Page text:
The Welsh Music Exchange is a collaboration between Welsh cellist Hannah Thomas and an array of musicians musicians from different backgrounds to promote the beautiful melodies and tunes originating in Wales.
Here, Hannah teams up with harpist Catrin Meeks to perform this traditional Welsh tune.
Catrin Meeks graduated from the Royal College of Music, London, and is now an MA Student at Royal Academy of Music. Originating from South Wales she is fluent in the Welsh language and won Outstanding Young Musician of the Valleys. In 2015 she went on to win the prestigious Nansi Richards Scholarship. Her previous teacher, Claire Jones is the Former Official Harpist to HRH Prince Charles. Catrin has been privileged to play for The Queen on her diamond jubilee tour and has played for HRH Prince Charles on several occasions. Twitter: @catkinerina
Catrin and Hannah are playing in the London Musical Theatre Orchestra at the Lyceum Theatre London 19th December ‘A Christmas Carol’ concert 7:30pm.
Hannah Thomas is a London-based cellist and teacher. She is a multifaceted musician who enjoys exploring different musical genres from classical and baroque to folk. She studies cello with Naomi Butterworth at Trinity Laban Conservatoire of Music and Dance, baroque cello with Sue Sheppard, bass viola da gamba with Alison Crumb and has had various coaching on folk cello including Natalie Haas. She performs regularly with the early music group Bellot Ensemble and Trinity Laban baroque music ensembles for the Royal Greenwich Early Music Festival and London Handel Festival. She is a founding member of the exciting up and coming folk trio Solasta with Elisabeth Flett and Jamie Leeming. Twitter: @HannahTCello Facebook: @hannahthomascello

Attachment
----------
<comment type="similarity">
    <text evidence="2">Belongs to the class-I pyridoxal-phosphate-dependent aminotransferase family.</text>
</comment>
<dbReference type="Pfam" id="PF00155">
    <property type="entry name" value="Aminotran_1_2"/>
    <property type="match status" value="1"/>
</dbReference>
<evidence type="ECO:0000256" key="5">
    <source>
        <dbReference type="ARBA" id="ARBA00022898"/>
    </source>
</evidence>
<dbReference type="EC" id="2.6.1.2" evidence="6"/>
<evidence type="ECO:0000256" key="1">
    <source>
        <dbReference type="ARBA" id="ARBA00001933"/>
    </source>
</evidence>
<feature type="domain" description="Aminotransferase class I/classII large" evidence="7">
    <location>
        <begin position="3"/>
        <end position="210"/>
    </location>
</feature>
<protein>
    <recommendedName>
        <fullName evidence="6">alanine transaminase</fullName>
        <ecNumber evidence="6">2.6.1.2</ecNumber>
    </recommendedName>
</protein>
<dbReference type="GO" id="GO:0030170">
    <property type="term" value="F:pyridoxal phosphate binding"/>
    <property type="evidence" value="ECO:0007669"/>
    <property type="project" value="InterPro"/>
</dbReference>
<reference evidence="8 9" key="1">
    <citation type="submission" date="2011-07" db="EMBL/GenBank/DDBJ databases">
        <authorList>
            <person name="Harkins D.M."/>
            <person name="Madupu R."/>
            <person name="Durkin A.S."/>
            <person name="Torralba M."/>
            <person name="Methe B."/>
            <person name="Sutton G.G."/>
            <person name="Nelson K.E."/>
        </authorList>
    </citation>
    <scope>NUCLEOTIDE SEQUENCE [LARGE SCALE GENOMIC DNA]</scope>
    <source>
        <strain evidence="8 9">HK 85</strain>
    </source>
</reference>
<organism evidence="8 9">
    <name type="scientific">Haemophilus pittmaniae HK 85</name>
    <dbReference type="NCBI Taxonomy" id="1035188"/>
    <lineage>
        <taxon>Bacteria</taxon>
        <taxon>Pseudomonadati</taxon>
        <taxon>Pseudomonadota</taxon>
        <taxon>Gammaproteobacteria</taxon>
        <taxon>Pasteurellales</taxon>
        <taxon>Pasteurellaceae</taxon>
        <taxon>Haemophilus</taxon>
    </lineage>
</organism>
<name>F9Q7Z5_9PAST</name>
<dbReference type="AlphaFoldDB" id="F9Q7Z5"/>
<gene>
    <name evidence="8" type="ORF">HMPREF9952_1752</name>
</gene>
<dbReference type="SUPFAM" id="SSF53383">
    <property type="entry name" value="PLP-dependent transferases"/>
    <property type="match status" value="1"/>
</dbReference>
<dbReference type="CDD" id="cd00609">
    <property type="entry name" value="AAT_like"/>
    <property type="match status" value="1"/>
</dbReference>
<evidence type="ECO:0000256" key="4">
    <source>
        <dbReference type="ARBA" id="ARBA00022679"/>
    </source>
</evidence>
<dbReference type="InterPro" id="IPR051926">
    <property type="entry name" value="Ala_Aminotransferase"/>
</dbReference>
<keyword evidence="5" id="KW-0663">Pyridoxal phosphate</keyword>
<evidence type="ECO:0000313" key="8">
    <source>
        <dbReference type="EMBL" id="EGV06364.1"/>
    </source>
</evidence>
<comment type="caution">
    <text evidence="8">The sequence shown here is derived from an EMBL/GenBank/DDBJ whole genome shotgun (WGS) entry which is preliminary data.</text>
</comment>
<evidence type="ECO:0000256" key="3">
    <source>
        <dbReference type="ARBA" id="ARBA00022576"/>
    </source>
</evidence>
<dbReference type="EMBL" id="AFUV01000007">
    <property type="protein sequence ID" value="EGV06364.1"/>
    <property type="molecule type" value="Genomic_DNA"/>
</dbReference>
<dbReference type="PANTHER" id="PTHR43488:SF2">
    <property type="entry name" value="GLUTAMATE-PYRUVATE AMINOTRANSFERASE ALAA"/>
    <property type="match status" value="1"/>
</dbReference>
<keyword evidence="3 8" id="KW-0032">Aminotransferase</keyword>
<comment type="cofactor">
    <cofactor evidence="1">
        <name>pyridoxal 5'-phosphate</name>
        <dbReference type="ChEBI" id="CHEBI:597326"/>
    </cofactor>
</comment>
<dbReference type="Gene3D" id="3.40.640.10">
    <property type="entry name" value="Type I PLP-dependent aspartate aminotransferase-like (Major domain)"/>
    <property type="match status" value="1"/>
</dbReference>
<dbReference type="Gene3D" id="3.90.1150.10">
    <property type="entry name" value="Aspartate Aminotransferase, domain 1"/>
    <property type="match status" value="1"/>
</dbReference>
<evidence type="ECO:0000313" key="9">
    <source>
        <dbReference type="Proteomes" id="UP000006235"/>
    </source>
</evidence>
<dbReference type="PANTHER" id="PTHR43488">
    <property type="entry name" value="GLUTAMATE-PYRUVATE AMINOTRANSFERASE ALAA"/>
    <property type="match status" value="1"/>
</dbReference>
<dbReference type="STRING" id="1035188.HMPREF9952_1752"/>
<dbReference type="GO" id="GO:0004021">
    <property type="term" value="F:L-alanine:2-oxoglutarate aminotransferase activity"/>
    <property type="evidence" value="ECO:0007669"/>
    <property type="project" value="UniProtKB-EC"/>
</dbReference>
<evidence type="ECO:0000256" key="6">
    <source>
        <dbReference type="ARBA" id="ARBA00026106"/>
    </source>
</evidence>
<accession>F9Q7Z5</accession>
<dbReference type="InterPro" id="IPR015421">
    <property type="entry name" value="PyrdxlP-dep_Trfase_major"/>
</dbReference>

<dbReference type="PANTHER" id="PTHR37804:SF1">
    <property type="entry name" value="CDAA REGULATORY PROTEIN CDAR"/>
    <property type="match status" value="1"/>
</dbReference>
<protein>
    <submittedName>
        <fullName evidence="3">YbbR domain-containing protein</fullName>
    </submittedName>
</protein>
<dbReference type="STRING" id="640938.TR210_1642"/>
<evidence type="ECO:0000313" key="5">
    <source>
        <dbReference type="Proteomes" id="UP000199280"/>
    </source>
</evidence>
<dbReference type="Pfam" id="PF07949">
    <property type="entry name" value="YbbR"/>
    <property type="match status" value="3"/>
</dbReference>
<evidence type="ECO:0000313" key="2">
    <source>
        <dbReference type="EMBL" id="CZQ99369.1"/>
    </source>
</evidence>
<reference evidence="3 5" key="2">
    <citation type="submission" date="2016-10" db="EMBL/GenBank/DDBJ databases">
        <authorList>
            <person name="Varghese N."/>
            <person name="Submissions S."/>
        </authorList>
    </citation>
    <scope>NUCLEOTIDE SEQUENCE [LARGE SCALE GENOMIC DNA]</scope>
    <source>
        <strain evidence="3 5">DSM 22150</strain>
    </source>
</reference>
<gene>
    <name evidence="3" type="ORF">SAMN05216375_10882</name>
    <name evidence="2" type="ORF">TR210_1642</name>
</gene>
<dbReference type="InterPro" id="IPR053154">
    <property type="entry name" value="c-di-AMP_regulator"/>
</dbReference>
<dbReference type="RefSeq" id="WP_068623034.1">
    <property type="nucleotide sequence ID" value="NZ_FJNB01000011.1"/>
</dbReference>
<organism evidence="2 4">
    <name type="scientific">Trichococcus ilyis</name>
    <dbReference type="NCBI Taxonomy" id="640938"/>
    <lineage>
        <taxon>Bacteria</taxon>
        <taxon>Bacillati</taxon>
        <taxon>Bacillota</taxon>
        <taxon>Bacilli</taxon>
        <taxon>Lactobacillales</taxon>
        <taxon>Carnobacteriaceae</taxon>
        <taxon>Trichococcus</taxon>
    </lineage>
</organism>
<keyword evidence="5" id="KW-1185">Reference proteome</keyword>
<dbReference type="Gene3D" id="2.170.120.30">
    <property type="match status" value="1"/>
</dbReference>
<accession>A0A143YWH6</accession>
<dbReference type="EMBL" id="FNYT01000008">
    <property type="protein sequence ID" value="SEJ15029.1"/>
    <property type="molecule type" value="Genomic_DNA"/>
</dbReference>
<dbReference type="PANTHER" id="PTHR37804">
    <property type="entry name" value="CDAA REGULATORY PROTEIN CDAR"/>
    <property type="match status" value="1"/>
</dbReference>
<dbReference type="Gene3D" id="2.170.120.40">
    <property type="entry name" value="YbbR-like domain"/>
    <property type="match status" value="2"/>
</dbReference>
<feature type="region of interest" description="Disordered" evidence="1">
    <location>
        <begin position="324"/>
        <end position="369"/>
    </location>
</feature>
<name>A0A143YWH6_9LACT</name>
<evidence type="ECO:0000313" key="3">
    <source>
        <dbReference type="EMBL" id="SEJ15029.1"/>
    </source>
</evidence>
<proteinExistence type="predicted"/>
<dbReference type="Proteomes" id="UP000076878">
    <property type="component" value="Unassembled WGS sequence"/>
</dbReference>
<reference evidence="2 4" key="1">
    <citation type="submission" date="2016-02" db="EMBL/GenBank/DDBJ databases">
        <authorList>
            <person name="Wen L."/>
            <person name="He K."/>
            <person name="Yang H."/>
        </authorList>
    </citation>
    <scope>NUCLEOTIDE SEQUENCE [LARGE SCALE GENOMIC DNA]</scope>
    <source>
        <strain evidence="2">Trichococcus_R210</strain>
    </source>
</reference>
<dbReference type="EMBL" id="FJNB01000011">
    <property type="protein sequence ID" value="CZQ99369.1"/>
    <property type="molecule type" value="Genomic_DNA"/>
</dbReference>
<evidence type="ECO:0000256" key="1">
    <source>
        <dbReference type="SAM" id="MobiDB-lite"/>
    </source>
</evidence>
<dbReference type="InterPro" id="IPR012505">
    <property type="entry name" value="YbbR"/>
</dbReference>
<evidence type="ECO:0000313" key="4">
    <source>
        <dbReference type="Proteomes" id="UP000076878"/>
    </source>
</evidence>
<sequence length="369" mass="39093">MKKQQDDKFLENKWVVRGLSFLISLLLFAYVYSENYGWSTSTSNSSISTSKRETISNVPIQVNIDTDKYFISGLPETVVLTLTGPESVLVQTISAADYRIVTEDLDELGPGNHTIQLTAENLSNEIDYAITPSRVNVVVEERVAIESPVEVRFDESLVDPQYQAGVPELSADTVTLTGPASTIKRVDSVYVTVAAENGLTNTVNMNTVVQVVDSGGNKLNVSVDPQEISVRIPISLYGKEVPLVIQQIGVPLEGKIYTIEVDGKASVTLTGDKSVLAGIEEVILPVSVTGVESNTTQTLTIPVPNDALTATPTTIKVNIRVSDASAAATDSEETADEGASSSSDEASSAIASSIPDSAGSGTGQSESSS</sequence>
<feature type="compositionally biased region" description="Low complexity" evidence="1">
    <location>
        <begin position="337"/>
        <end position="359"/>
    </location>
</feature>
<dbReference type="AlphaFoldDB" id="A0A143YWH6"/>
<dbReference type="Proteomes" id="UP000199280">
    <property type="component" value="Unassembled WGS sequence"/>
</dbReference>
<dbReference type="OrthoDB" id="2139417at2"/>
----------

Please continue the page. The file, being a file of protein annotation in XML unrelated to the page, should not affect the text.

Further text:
“The Swan Set” – Solasta (Solasta)
Solasta is a folk trio of cellist Hannah Thomas, award-winning fiddler Elisabeth Flett and guitarist Jamie Leeming who unite youthful vitality with training and experience across diverse musical worlds, including jazz, classical and early music, in freshly inventive arrangements of trad-based folk material. Facebook:@solastaband
This is imaginative and energetic music indeed!
Tunes in this set are:
1. Swan LK243 (by harpist Catriona McKay)
2. Tam Lin (Arthur)
3. Catharsis (Cann)
Solasta are performing at the Jamboree in Limehouse London 14th December.
“Chi Mi Na Morbheanna” – Shira Kammen & Pam Swan (Wild Wood)
We finish with Shira and Pam’s acappella rendition of this famous song.
“Chì mi na mòrbheanna” is a Scottish song that was written in 1856 by Highlander John Cameron (Iain Camshroin), a native of Ballachulish, and known locally in the Gaelic fashion as Iain Rob and Iain Òg Ruaidh He worked in the slate quarries before moving to Glasgow where he was engaged as a ship’s broker. He became the Bard of the Glasgow Ossianic Society and also Bard to Clan Cameron.
This song is often called in English, “The Mist-Covered Mountains of Home”